The Mity Box case makes for a really nice and sturdy package for the radio, but be forewarned, it is TIGHT in there.  Plan ahead as much as possible when you are ready for final assembly.

To close out this lengthy post, I really do recommend that you get this kit if you are looking for a fun project.


Richard, KK4JDO

Thursday, September 19, 2013

Radi0Kit-140 QRPp Rig Build

I was browsing eBay the other day and discovered a Pixie variant that I had not played with before.  On a whim I sent the seller an email asking if he would send me a sample to review for my blog.  Yiannis from radi0shop was kind enough to send me one of his Radi0Kit-140 kits free of charge!  He shipped it promptly and was very easy to deal with.  I highly recommend his product if you are into small done-in-one kits!

Here is a link to his eBay store:

He is shipping from Greece, so allow some time for his shipment to reach you as international post takes a while.

For those not familiar, the Pixie transceiver and its variants, are CW only QRPp radios.  Being QRPp, they transmit less than one watt (usually 500mW-750mW).

Form their website:

"The kit is based on the famous Pixie transceiver introduced many years ago. The design was improved over the years and still catches the interest of many radio amateurs over the world due to it's simplicity, satisfying performance and ease of construction.
The kit isvery simple to construct even for the novice kit builder.
RadiØKit-1 incorporates additions and improvements. The circuit board is constructed by FR-4 material, the placement of the components is silk screened on the top side. All the copper traces on the bottom side are solder masked to prevent short circuits and accidental bridging between conductors. All component holes are already drilled. There are also four drilled holes for placing the board inside a box using appropriate screws and spacers.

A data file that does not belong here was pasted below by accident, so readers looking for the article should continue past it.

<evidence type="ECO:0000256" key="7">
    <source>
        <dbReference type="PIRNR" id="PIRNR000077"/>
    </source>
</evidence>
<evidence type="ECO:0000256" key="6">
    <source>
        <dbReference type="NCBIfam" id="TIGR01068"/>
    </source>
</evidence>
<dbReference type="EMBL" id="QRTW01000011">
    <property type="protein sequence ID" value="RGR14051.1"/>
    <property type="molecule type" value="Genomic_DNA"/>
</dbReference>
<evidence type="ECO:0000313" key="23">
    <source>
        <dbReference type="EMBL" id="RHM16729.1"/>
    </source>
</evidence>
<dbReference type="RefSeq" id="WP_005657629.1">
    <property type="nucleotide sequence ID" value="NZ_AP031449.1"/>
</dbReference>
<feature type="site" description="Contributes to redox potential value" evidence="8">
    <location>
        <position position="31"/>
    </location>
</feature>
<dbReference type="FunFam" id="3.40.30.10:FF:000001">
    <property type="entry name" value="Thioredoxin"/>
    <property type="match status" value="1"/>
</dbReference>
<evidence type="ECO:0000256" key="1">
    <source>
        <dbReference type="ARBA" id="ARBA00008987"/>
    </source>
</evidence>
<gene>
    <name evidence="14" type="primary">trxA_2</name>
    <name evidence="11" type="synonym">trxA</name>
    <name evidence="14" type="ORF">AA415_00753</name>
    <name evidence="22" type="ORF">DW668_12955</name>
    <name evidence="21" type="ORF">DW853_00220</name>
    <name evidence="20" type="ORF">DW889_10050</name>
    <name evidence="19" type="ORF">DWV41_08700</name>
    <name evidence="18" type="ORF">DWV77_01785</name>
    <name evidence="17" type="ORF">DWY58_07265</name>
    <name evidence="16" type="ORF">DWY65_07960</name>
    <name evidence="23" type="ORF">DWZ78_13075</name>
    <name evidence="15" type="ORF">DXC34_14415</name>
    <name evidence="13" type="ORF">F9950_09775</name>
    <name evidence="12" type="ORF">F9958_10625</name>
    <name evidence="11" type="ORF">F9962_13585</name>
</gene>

A crystal is used at the oscillator circuit in order to achive the best possible stability.
The components that are used for RadiØKit-1 are of the highest quality. All the resistors are metal film 1% type. The capacitors are of the MLCC type except for the electrolytic ones that are mini sized 85°C types. The inductors used are resistor type and provide high performance and minimum space usage. The famous 2N2222A and 2N2219 transistors are used in order to achieve a little bit more output power.

DC voltage is supplied by a 9 Volt battery or a power supply 9-12V (not included) and the output RF power produced can reach or exceed 300mW depending on the voltage applied. You only need to connect the battery, a Morse key, an earphone or small speaker and an appropriate antenna to have a fully working ham radio transceiver. RadiØKit-1 comes in two flavours. One for the 80M CW radio amateur (RadiØKit-180) band, one for the 40M band (RadiØKit-140) and one for the 20M band (RadiØKit-120).